Review by: David Vernier
Artistic Quality: 9
Sound Quality: 10
Even if you’re a choral music fan you may not be familiar with composer Daniel Elder. But you definitely should be. On evidence of this first-rate recording, featuring expert performances by the Westminster Choir, Elder has a command of the choral idiom that defies simple categorization: he can go mano a mano with the best of the post-millennial nouveau-gardists, but he’s also not afraid to devote his considerable talent to creating the kind of immediately ingratiating melody-centered, harmony-gilded works that no choir director or singer—or listener—can resist.
The former type includes the opening O Magnum Mysterium, a remarkably affecting swirling, splashing of choral colors, assertive melodic turns, and dramatic expressive utterances not usually associated with this revered and oft-set text; the latter variety is distinguished by the heart-and soul-gripping Ballade to the Moon, Star Sonnet, and Lullaby, with texts by the composer: “On moonlit night I wander free, my mind to roam on thoughts of thee. With midnight darkness beckoning my heart toward mystic fantasy: Come, dream in me!”; or, “In stillness high above the slumbering shore/where wistful waves of foam caress the sand; A silent watchman o’er the darkened land/adrift celestial seas of twilight soars.”; or this, “Lullaby, sing lullaby, the day is far behind you. The moon sits high atop the sky, now let sweet slumber find you. Away.” A touch of Rutter here, of Lauridsen there, but mostly just Elder and his sure sense of choral sound and the way of singers.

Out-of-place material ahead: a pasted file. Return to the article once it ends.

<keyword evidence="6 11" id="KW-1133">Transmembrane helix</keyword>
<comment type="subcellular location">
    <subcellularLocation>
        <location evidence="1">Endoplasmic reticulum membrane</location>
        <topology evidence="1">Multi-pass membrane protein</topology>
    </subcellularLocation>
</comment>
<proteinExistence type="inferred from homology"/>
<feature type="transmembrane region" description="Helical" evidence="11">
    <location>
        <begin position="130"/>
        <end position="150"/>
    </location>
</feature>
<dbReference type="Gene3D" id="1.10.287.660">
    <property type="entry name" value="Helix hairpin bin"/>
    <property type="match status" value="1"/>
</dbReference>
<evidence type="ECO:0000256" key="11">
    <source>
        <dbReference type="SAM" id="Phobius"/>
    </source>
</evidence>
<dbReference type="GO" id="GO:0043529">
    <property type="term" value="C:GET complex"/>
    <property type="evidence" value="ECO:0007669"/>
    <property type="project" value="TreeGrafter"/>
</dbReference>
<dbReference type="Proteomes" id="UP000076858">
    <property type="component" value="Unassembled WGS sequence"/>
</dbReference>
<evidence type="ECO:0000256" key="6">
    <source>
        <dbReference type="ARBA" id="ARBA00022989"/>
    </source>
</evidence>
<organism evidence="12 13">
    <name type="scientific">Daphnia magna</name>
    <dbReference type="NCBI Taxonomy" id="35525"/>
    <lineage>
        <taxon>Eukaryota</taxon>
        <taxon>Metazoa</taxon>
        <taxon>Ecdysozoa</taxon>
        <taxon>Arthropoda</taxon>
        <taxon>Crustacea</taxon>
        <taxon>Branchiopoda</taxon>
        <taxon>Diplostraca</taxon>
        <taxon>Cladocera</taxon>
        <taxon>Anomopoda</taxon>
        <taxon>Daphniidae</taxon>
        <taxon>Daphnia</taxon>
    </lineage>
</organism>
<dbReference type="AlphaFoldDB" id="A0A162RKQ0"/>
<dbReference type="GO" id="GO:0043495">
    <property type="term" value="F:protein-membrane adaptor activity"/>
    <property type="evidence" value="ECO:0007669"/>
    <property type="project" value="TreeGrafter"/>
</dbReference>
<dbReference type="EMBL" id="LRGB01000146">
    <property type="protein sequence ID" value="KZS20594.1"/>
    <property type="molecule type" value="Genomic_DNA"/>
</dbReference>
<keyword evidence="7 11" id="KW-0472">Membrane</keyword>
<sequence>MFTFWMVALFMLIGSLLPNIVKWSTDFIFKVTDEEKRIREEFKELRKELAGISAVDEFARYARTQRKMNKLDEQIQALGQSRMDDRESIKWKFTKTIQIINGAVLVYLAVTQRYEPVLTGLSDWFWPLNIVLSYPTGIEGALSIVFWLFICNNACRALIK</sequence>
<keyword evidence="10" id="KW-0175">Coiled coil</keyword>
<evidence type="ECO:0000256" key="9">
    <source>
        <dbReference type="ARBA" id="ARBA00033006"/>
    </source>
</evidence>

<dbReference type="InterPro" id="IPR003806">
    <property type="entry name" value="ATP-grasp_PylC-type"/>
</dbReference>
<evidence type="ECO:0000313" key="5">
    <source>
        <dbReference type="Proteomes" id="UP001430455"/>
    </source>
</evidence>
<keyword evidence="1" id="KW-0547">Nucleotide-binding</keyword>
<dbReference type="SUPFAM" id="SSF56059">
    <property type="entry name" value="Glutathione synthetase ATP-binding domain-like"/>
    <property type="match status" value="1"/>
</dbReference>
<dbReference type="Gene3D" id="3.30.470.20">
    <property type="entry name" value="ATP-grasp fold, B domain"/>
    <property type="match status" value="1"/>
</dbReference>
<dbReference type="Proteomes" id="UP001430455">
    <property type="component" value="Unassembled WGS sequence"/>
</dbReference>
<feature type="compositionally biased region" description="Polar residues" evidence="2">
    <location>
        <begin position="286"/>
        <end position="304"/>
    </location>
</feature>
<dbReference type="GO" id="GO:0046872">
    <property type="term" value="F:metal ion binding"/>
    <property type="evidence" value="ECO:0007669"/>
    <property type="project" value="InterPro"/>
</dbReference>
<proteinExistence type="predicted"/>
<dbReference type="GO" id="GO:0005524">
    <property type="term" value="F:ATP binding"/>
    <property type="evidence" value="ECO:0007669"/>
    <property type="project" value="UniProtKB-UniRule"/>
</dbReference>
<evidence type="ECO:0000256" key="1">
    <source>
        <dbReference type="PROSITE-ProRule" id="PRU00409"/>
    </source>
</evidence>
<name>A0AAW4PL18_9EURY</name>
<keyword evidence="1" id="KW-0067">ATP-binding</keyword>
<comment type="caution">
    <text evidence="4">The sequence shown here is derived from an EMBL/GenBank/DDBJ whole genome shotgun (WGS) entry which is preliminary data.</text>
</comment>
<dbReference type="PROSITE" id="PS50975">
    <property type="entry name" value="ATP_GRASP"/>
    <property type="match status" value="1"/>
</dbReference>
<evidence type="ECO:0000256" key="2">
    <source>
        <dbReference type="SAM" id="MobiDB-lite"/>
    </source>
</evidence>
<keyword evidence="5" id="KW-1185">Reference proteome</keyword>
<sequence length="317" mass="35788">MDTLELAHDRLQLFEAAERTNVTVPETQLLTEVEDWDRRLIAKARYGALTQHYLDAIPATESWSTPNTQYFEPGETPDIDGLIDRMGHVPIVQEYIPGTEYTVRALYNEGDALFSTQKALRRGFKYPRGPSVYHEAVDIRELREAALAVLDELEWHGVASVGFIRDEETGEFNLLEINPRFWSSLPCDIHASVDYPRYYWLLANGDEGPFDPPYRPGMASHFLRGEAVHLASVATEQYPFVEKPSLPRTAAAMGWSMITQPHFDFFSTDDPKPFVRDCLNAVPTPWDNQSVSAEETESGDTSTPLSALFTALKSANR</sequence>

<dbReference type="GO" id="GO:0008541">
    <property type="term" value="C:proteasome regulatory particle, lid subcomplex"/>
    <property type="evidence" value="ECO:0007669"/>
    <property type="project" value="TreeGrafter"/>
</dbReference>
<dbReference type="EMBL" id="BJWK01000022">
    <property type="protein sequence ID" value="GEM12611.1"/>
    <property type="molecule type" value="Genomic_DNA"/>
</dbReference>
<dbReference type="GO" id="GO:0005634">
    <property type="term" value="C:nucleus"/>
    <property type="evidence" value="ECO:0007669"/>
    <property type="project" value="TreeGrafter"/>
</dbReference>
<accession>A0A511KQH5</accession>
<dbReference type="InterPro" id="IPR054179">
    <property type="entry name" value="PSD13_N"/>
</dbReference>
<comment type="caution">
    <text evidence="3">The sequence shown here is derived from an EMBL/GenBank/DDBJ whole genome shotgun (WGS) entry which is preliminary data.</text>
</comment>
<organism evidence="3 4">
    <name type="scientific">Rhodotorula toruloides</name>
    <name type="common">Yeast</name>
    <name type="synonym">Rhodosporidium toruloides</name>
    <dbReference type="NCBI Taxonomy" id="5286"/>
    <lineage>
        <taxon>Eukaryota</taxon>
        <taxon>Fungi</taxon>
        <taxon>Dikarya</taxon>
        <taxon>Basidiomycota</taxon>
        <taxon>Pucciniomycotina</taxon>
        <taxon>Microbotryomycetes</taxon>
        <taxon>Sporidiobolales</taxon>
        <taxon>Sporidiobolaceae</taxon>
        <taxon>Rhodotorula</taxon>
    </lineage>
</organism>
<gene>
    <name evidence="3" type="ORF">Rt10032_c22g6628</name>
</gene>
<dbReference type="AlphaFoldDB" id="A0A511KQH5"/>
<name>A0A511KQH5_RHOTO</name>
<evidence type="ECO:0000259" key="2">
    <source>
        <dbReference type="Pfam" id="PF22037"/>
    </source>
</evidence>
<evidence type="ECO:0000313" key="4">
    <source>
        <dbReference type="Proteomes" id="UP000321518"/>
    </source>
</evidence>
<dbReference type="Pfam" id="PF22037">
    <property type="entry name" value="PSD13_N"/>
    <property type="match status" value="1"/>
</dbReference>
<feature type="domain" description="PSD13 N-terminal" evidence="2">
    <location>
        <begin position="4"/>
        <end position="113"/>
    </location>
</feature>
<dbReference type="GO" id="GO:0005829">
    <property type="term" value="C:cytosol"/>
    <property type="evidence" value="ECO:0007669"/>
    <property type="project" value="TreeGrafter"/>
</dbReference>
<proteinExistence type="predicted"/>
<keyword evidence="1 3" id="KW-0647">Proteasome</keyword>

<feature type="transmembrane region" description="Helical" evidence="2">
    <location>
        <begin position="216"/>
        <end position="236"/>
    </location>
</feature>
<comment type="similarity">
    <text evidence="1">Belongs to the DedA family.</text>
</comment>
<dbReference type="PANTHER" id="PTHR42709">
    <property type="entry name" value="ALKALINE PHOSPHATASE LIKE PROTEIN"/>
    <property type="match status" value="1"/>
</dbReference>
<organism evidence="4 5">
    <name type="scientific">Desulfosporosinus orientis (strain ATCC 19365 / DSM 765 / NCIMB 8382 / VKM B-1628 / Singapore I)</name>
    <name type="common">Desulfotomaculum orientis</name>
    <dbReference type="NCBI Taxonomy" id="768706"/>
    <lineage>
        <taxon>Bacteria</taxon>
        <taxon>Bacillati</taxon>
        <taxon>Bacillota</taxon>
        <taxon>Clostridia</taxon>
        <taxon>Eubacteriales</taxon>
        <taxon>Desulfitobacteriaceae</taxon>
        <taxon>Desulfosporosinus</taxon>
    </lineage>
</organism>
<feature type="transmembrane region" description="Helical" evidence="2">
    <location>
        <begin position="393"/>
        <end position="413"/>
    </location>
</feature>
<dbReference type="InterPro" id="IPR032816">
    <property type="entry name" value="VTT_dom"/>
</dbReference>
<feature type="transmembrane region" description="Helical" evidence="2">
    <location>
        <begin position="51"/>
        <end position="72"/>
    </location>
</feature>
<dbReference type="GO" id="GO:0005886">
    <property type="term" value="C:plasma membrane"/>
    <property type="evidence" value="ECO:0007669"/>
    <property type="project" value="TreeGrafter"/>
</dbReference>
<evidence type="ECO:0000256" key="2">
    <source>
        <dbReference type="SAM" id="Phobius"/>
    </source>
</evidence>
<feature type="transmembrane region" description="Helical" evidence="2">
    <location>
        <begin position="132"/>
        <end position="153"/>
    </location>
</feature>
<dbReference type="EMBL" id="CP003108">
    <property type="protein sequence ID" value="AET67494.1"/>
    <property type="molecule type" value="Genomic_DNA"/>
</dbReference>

Then there are pieces that lie somewhere outside either of these borders. Elegy—”Day is done, gone the sun…”—is a sort of cross between Arvo Pärt and Eric Whitacre, but infused with Elder’s particular explicative technique, ultimately focusing our attention on some charming little upswinging, delightfully captivating phrase endings. In spite of any cursory comparisons with other composers’ styles, Elder proves both a resourceful student and a canny inventor. My only reservation concerns his decision to use some rather heavy percussion in the set titled Three Themes of Life and Love (to texts by 13th-century Persian poet Rumi). Perhaps this works better in concert, but on this recording the drums (and occasional cymbals) mostly seem a gratuitous intrusion in these otherwise perfectly conceived and constructed works. I say “mostly” because in the set’s third number, Drumsound Rises, the percussion effectively enhances the rhythmic character of the piece.
The disc’s title work, The Heart’s Reflection, is a beautiful piece full of rich textures and full-bodied, vibrant harmonies, and, yes, even a couple of Whitacre-esque licks. The text is a paraphrase by the composer of Proverbs 27:19: “See the waterfront shine forth resplendent; So the heart of humanity to all the earth reflects.” In the several works with piano, Elder proves he also is an expert at creating accompaniments that are both necessary and supportive of the choral parts—not as easy to do as some composers seem to believe. He’s even adept at turning a nursery-tune like “Twinkle, Twinkle Little Star” into a delightful, encore-worthy gem.
Of course, Elder is fortunate here to have such a fine advocate as the Westminster Choir; the singing is everything a choral composer could hope for, including that often elusive component: it’s obviously well rehearsed. In addition, it’s informed with a feel for the important textural clarity that this music requires, benefiting not a little from the splendidly matched and carefully balanced voices and sections. The recording also benefits from having been made at two of the premiere concert/recording venues in the northeast U.S.: Mechanics Hall in Worcester, Mass. (Seven Last Words from the Cross) and Troy Savings Bank Music Hall in Troy, New York (the rest of the program). Highly recommended.
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- ELDER, DANIEL:O Magnum Mysterium; Elegy; In Your Light; A Breathing Peace; Drumsound Rises; The Heart's Reflection; Ballade to the Moon; Star Sonnet; Lullaby; Seven Last Words from the Cross; Twinkle, Twinkle Little Star